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Varying patterns of open and blind holes route the liquids from one channel to the next. Gaskets round the edges of the plates and round the holes form the boundaries of the channels and prevent external leakage and internal mixing.
The product is introduced through a corner hole into the first channel of the section and flows vertically through the channel. It leaves at the other end through a separately gasketed corner passage. The arrangement of the corner passages is such that the product flows through alternate channels in the plate pack. The service (heating or cooling) medium is introduced at the other end of the section and passes, in the same way, through alternate plate channels. Each product channel consequently has service medium channels on both sides. For efficient heat transfer the channels between the plates should be as narrow as possible; but both flow velocity and pressure drop will be high if a large volume of product must pass through these narrow channels. Neither of these effects is desirable and, to eliminate them, the passage of the product through the heat exchanger may be divided into a number of parallel flows. In figure 6.1.16 the blue product flow is divided into two parallel flows which change direction four times in the section. The channels for the red heating medium are divided into four parallel flows which change direction twice. This combination is written as 4 x 2 / 2 x 4, i.e. the number of passes times the number of parallel flows for the blue product over the number of passes times the number of parallel flows for the red service medium. This is called the grouping of the plates.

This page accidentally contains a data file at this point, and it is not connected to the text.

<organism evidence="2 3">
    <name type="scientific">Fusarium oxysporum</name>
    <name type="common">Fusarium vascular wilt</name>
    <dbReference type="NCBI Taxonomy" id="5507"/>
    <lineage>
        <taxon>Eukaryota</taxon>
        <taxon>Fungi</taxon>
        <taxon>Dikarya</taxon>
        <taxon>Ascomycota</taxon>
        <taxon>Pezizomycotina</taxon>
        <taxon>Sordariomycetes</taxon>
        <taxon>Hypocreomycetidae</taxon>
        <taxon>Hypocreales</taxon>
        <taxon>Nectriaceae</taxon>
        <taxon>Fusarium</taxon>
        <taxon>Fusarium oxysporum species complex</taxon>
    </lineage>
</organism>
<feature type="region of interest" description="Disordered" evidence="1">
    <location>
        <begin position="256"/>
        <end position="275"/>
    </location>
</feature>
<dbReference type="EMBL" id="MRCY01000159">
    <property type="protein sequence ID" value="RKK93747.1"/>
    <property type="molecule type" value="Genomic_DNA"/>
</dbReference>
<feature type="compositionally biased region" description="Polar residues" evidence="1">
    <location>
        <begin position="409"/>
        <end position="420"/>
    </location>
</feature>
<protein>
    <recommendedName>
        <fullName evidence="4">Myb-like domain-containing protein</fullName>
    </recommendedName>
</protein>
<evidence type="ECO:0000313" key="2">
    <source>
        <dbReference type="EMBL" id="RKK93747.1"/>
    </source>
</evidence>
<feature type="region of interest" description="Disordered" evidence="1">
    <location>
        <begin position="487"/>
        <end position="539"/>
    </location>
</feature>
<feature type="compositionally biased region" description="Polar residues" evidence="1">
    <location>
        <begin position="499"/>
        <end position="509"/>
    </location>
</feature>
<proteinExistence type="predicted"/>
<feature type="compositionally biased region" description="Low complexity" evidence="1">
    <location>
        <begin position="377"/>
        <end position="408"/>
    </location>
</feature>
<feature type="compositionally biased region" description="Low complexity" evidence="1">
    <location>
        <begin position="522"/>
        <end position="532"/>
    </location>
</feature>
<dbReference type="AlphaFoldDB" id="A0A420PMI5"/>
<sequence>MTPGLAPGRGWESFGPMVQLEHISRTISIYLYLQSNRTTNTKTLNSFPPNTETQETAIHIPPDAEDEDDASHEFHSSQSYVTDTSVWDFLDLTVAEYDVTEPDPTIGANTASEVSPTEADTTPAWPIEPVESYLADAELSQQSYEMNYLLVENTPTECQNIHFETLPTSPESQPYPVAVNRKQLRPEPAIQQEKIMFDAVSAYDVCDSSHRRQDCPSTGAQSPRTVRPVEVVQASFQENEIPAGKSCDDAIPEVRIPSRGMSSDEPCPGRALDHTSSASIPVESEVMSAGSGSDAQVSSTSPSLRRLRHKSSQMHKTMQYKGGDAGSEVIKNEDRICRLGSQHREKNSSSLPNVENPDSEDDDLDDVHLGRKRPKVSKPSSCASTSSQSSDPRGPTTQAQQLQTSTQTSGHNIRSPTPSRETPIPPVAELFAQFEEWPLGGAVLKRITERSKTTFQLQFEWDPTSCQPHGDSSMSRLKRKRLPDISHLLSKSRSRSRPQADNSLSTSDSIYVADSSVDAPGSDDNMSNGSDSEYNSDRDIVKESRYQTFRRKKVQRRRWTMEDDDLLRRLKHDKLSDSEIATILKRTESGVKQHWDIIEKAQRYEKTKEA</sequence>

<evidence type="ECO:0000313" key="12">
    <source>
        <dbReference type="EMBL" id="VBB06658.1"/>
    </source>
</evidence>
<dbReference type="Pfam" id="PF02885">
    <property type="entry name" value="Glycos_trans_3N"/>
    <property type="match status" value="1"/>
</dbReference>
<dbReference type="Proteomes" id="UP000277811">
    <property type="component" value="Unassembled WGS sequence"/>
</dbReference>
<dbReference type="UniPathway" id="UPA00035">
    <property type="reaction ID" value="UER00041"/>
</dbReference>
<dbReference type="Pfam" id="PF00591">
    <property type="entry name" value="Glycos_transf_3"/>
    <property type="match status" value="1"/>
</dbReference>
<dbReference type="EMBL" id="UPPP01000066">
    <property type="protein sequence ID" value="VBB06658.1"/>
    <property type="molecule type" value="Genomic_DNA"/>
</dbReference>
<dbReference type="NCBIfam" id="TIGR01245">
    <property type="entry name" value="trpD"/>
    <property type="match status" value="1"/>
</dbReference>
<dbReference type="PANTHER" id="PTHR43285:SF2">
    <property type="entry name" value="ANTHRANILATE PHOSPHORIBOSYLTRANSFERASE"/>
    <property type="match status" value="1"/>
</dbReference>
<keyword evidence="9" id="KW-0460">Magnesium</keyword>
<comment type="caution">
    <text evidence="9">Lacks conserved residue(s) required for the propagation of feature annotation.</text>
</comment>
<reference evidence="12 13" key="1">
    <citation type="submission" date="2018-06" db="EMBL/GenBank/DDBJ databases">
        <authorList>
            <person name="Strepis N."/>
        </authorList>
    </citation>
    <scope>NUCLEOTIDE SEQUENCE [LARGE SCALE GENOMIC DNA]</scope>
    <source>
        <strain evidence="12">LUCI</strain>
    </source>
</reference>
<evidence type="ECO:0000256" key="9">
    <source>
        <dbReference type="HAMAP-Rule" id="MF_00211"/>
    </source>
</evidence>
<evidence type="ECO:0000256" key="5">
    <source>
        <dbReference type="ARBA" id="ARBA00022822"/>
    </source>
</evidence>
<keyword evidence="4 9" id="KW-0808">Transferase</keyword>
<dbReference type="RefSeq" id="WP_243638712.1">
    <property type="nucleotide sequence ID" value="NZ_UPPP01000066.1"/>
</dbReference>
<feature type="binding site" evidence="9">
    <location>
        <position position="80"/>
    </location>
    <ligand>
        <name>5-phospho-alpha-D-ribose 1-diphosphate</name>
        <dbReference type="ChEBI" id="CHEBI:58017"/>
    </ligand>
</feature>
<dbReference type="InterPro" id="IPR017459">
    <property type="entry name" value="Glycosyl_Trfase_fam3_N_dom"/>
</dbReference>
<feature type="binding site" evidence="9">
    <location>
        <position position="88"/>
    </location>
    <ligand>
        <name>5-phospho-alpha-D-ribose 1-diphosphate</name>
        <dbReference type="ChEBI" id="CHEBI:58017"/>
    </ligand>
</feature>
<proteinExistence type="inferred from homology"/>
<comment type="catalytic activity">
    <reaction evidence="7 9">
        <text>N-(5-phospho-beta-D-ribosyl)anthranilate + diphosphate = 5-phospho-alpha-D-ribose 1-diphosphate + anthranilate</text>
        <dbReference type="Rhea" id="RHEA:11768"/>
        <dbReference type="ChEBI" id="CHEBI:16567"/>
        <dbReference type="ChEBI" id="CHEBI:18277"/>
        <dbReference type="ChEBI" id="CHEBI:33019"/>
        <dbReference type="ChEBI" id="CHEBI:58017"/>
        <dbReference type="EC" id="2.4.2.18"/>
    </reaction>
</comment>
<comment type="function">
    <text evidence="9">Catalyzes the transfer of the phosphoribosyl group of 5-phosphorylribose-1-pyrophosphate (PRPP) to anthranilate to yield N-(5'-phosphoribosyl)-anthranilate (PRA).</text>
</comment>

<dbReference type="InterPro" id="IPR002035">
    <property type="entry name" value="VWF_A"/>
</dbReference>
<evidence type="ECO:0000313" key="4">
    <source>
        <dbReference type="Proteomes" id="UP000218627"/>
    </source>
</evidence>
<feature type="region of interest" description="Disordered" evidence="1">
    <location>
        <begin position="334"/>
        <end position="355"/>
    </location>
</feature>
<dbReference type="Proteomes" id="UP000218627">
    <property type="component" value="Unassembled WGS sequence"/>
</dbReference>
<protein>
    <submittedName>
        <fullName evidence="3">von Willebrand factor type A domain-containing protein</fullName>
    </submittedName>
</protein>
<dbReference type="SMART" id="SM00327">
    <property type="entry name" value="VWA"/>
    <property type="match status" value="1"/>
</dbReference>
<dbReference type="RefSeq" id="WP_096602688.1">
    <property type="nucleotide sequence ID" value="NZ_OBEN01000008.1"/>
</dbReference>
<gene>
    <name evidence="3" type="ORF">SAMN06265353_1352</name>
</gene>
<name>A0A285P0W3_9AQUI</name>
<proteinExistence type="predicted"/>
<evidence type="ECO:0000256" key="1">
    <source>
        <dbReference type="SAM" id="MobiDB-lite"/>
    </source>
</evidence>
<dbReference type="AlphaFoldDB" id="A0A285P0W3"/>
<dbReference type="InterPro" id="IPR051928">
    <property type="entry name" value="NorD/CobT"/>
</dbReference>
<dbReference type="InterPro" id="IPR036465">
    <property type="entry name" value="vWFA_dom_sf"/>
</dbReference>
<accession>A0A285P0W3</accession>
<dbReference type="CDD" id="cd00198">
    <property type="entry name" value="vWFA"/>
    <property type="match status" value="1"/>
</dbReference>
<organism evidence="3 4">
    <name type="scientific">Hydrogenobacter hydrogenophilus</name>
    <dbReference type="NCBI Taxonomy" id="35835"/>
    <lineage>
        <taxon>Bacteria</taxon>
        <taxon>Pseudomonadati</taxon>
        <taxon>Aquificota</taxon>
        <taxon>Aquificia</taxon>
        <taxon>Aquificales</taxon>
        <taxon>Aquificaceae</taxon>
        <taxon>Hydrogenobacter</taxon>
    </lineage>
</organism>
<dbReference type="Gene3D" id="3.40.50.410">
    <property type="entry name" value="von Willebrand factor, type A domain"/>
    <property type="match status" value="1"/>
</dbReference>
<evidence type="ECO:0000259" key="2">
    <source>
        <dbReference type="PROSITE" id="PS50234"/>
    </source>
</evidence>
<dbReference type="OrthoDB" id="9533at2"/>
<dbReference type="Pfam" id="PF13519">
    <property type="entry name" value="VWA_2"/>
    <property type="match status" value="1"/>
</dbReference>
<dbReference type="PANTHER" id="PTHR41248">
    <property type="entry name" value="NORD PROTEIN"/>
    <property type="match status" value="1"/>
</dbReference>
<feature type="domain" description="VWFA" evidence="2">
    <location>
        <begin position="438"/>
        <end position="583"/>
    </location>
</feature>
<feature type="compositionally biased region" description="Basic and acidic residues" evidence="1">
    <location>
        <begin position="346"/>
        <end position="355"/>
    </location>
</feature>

Fig. 6.1.16 The system of parallel flow pattern for both product and heating/ cooling medium channels. In this example the combination is written 4 x 2 / 2 x 4.
Tubular heat exchangers
Tubular heat exchangers (THE) are in some cases used for pasteurisation/ UHT treatment of dairy products. The tubular heat exchanger, figure 6.1.17, unlike plate heat exchangers, has no contact points in the product channel and can thus handle products with particles up to a certain size. The maximum particle size depends on the diameter of the tube. The tubular heat exchanger can also run longer between cleanings than the plate heat exchanger in UHT treatment. From the standpoint of heat transfer the tubular heat exchanger is less efficient than a plate heat exchanger. Tubular heat exchangers are available in two fundamentally different types; multi/mono channel and multi/mono tube.
The heat transfer surface of a multichannel tubular heat exchanger, shown in figure 6.1.18, consists of straight tubes of different diameters concentrically located on a common axis by headers (1) at both ends. The tubes are sealed against the header by double O-rings (2), and the whole assembly is held together by an axial compression bolt (3). The two heat exchange media flow in countercurrent in alternate annular channels between concentric tubes. The service medium is always
Fig. 6.1.17 The tubular heat exchanger tubes are assembled in a compact unit.
Dairy Processing Handbook/chapter 6.1